Today, June 23rd, five Kenyan veterans of Kenya’s struggle for independence presented the London High Court with a case against the British government for human rights abuses in the 1950s and 1960s. The five Kenyans, three men and two women all in the their 70s and 80s, have called for the British government to acknowledge its responsibility in the alleged crimes which it committed in the pre-independence era, in particular during and in the aftermath of the Mau Mau uprising. They have also demanded the government to offer them adequate compensation for the atrocities which they suffered.
The claim was presented to the London High Court by the Mau Mau War Veterans' Association and the Kenya Human Rights Commission, through the London law firm Leigh Day & Co. Quoted in an article on the BBC website, the veterans’ lawyer, Martyn Day, said that he believed his clients had ‘a good chance of success’. He also explained:
‘We want the British government to say what we did was so wrong back in the
The British government has, however, argued that the claim is invalid because of the time that has lapsed since the alleged abuses.
The uprising began in the European-owned farmlands in central Kenya, in 1952, when Mau Mau fighters launched attacks against white settlers in an attempt to reclaim land that had been seized by the British colonial authorities. In reaction to the attacks, the British army rounded-up thousands of people and placed them in camps. Kenyan veterans of the uprising say that they suffered barbaric treatment. Ndiku Mutua, one of the five veterans, was arrested in 1954, severely beaten and castrated with pliers, at Lukenya detention centre. He was quoted in the same article on the BBC website:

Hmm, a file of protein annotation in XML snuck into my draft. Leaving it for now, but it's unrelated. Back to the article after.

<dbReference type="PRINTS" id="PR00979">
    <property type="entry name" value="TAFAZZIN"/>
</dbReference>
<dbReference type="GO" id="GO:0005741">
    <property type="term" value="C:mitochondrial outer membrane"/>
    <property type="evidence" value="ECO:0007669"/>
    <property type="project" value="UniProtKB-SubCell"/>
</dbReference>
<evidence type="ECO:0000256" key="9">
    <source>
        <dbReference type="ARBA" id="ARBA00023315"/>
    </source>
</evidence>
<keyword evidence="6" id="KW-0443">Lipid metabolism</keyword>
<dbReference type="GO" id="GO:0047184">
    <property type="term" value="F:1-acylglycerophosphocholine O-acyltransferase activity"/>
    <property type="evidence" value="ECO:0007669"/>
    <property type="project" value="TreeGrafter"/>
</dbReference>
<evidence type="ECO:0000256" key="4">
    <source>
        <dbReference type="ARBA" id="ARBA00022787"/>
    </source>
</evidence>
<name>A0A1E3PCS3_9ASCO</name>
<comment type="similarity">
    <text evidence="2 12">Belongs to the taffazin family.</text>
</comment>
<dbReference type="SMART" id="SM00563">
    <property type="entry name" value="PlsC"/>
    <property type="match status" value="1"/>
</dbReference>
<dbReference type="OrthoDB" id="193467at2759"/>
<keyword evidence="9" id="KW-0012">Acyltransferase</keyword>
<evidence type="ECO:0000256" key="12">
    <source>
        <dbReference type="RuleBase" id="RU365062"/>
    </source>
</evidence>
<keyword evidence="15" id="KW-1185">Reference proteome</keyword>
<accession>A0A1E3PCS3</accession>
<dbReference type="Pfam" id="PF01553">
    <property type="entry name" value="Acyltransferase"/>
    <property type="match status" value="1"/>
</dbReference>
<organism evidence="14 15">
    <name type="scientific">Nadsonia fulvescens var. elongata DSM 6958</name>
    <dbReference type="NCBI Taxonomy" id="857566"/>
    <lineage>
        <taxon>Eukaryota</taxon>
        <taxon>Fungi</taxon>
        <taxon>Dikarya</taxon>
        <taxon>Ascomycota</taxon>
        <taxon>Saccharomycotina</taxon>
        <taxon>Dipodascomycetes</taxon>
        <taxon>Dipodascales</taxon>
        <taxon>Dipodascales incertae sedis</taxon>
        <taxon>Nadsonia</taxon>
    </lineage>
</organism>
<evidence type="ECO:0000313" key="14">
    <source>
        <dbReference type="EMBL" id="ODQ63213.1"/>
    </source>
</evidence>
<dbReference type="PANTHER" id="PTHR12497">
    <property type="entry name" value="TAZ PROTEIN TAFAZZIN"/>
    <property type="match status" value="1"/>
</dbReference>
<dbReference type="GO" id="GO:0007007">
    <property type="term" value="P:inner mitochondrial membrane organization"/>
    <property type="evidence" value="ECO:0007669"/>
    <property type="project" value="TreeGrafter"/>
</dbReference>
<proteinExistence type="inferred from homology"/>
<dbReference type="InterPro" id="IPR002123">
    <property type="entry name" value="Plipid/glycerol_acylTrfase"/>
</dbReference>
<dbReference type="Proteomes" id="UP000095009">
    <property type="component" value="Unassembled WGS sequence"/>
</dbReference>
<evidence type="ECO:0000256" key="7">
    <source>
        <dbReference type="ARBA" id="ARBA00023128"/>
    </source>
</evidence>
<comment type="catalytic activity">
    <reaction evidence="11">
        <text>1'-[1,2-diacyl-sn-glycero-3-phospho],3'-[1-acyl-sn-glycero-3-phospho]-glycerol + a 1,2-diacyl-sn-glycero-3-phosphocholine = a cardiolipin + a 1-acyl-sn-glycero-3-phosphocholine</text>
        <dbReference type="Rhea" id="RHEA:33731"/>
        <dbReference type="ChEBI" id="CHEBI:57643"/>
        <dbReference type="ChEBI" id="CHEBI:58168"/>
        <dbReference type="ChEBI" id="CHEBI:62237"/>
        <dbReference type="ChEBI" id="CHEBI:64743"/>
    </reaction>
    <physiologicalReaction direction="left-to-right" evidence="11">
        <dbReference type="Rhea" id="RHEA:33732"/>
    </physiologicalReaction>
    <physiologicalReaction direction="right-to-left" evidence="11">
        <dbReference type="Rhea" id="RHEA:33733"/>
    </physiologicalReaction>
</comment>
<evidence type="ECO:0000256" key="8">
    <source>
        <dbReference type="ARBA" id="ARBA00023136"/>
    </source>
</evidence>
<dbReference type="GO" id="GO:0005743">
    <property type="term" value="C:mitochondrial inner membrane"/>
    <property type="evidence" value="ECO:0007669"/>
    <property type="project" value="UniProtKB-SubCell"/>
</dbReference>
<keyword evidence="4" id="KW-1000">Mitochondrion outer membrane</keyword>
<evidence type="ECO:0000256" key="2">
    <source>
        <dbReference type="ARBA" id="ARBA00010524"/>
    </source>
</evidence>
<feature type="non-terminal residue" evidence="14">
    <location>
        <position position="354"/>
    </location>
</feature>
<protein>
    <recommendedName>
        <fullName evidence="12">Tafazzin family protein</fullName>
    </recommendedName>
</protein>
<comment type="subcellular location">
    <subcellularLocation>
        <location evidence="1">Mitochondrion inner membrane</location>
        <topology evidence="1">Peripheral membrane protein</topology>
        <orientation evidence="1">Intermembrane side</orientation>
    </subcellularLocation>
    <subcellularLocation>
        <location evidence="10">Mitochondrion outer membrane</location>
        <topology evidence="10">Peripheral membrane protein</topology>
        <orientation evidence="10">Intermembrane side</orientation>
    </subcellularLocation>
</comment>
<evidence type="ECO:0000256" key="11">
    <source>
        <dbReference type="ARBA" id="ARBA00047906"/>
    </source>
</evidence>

‘I live with the physical and mental scars of what happened to me [...] Not a
day goes by when I do not think of these terrible events. At last I can tell my
story and at last I can hope for justice from the British courts.’
Another claimant, Paulo Nzili, said that he too was castrated. The third male claimant, Wambugu Wa Nyingi, explained that he was tied upside down by the feet and beaten. The two female veterans, Jane Muthoni Mara and Susan Ngondi, were both sexually assaulted. At the beginning of last month, lawyers claimed that they had documented 40 cases of torture, including castration, sexual abuse and unlawful detention. According to the Kenya Human Rights Commission, 90,000 Kenyans were executed, tortured or maimed during the crackdown, and 160,000 were detained in appalling conditions.
It is not the first claim brought by Kenya’s former independence fighters against the British government. A formal claim for compensation was notably filed against the British government by six former Mau Mau fighters in October 2006.
For further information, read our article Burying the Bones of the Past.
For further information about how the Freedom of Information Act may have been used to protect the perpetrators of a war crimes in Kenya, read our article A Very British Massacre